The Skellig and Dingle Coastline which you can veiw best from the Sea but it is also a beautiful drive, The Cliffs west of Dingle, and the drive around St Fenians Bay and Valentia island show some wonderful and rugged coastline.
    Quaint Villages. There are many, Allihies West Cork, Portmagee, Ballyferriter, Co Kerry, O’Briens Bridge Co Clare,
    Yes, Fota Island is fabulous in Co Cork, you can mix with the wild animals. Kennedys Pet Farm in Killarney,

  6. Two family favorites–we avoid the crowds at the top of the Cliffs of Moher and take the boat ride from Doolin and see the Cliffs from the water angle. You have to have a strong stomach as you can’t be sure of calm seas but the view is breathtaking and the ride delightful.

    Our family, when visiting Dublin, always takes a side trip to Howth. We usually drive but you can take the Dart (?) there. It has beautiful hiking, wonderful seafood restaurants, some days has a farmers market and, best of all-Seals! There is a fish store that sells bait fish in a bag with an extra bag to cover your hands. we toss the food in to the seals who all know the deal. The kids love it, even as young adults.

  7. Though certainly not an alternative to the Book of Kells exhibit, the Celtic and Prehistoric Museum in Ventry on the Dingle Peninsula is a worth a visit, especially if you can take some time to talk with Harris, the owner and curator- one of the most fascinating people you’ll ever meet.

  8. Another great “Rock” is the Rock of Dunamase in County Laois. It’s definitely off the beaten path, even a few locals had a hard time giving us directions. We were the only ones there when we went. It’s beautiful, peaceful and truly historic. My husband and I kept remarking how, if this was an attraction in the States, we would have to pay an entrance fee, stay on a designated path, and follow a tour guide. Not so at the Rock of Dunamase! It really was amazing.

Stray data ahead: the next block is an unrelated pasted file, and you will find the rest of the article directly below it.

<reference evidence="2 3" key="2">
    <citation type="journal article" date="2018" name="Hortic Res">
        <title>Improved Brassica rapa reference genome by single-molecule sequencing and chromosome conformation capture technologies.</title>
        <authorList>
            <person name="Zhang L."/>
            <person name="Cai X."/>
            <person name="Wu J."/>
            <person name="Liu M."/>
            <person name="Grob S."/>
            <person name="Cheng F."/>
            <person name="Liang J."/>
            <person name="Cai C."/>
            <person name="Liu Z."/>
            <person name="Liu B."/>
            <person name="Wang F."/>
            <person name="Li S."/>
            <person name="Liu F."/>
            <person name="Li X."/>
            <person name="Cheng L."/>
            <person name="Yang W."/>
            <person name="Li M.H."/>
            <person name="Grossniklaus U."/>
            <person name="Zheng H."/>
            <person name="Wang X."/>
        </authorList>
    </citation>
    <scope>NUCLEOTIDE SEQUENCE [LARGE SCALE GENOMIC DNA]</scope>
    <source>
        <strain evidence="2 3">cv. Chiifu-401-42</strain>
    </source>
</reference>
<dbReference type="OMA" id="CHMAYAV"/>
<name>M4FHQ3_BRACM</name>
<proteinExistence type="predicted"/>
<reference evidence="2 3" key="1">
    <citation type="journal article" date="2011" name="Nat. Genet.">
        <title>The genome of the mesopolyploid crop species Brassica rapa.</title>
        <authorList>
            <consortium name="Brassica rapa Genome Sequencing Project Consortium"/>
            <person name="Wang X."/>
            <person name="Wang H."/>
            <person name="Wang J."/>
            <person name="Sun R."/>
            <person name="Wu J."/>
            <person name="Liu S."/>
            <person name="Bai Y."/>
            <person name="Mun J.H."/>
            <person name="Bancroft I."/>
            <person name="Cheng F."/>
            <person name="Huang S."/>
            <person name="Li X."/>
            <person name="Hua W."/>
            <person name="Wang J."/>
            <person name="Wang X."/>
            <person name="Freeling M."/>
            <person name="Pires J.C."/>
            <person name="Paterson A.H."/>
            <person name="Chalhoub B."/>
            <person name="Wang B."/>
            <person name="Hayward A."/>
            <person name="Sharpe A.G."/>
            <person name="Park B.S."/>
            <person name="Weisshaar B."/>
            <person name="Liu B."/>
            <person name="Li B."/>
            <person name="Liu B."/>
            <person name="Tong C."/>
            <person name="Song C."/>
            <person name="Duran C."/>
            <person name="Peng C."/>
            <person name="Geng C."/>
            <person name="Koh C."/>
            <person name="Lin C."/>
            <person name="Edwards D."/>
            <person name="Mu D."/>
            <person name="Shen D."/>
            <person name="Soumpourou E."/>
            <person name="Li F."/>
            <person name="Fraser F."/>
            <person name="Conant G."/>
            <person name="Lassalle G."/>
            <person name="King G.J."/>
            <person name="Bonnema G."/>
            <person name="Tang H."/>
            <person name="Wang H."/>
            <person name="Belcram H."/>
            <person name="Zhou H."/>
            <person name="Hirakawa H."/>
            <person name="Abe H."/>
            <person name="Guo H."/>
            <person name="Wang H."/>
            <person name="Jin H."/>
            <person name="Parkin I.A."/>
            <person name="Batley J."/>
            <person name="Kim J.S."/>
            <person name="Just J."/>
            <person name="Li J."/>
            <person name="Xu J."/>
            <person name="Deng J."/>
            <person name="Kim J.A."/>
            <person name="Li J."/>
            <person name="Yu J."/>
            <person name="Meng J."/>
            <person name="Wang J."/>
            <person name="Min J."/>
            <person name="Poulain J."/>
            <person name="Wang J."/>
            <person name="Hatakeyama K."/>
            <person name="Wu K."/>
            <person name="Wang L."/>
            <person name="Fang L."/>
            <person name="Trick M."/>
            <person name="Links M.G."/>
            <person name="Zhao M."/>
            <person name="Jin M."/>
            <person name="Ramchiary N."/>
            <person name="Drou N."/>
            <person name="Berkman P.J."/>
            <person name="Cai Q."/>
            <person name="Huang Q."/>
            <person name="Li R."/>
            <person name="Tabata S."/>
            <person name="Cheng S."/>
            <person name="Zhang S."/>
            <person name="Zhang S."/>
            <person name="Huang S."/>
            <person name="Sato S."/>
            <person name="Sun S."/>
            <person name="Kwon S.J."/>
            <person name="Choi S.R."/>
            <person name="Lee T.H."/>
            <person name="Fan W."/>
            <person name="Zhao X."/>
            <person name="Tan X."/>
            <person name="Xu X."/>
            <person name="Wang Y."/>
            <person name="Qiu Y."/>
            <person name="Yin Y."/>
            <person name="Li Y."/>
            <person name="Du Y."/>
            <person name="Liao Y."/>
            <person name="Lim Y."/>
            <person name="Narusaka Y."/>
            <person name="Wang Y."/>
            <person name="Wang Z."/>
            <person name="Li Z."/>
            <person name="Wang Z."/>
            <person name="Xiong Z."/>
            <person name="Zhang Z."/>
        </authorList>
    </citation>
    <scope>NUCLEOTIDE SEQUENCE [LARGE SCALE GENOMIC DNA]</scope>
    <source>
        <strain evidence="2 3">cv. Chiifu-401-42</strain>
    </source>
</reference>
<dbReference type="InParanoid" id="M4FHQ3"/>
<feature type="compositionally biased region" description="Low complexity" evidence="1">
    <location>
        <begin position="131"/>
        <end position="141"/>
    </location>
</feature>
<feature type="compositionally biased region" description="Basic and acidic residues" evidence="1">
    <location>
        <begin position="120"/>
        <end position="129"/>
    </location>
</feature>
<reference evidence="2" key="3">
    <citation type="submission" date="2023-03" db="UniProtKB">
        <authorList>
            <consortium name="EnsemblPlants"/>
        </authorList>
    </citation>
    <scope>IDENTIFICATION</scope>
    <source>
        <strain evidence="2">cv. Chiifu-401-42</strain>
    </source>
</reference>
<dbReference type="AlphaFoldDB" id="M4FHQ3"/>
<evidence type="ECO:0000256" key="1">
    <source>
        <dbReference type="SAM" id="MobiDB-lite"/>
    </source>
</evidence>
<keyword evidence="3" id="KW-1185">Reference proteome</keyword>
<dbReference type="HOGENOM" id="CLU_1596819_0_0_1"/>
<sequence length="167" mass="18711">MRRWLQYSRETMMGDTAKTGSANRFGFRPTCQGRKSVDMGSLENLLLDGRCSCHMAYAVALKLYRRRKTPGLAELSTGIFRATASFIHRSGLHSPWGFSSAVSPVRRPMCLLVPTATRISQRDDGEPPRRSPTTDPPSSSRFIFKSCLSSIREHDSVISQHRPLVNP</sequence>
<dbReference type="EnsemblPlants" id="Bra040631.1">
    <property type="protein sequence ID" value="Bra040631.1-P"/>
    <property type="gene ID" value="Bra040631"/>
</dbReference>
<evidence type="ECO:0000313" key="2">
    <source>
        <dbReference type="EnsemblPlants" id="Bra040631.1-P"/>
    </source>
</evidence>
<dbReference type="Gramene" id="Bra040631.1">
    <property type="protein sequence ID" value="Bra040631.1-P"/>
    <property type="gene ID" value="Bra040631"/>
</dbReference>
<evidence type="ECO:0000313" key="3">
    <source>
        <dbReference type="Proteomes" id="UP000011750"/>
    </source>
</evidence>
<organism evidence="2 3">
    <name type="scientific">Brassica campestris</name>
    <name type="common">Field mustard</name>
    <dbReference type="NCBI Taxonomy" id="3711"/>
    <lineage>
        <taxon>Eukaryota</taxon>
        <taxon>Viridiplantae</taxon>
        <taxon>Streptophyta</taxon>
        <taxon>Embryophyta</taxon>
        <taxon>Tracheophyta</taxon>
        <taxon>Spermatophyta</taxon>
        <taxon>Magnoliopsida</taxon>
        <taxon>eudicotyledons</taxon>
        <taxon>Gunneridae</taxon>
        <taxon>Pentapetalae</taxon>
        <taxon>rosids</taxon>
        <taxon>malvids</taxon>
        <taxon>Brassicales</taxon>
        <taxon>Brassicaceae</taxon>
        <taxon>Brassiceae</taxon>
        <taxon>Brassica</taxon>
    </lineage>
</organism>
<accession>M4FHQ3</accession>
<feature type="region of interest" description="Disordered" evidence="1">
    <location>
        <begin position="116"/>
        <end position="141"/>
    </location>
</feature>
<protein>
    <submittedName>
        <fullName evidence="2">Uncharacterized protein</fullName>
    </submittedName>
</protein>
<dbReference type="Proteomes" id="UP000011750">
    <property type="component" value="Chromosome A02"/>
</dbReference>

Just a little background…the Rock of Dunamase was originally fortified by Pre-Celtic Bronze-age settlers, possibly as early as 500 B.C. It was plundered by the Vikings in 845 A.D. Dermot McMurrough, the King of Leinster, built a castle on the site in the 12th century. It was destroyed by the forces of Oliver Cromwell in 1650.

    Gleninchaquin Park on the Beara Peninsula is a great destination for hikers. There are several trails, some more challenging than others, but all beautiful! We went on the longest trail which took us up to the top of the waterfall and across the mountain. It was truly one of the highlights of our trip. The pictures speak for themselves!

  9. On my recent tour to Ireland we enjoyed being shown through the brewery and tasting of the beer named for Tom Crean, the famous Antarctic explorer . The brewery is in Dingle, but we found the beer available in several other stops on the tour including Dublin.

  10. In addition to the cliffs I would advise going to visit Inishbofin. You get to it by taking the ferry at Cleggan.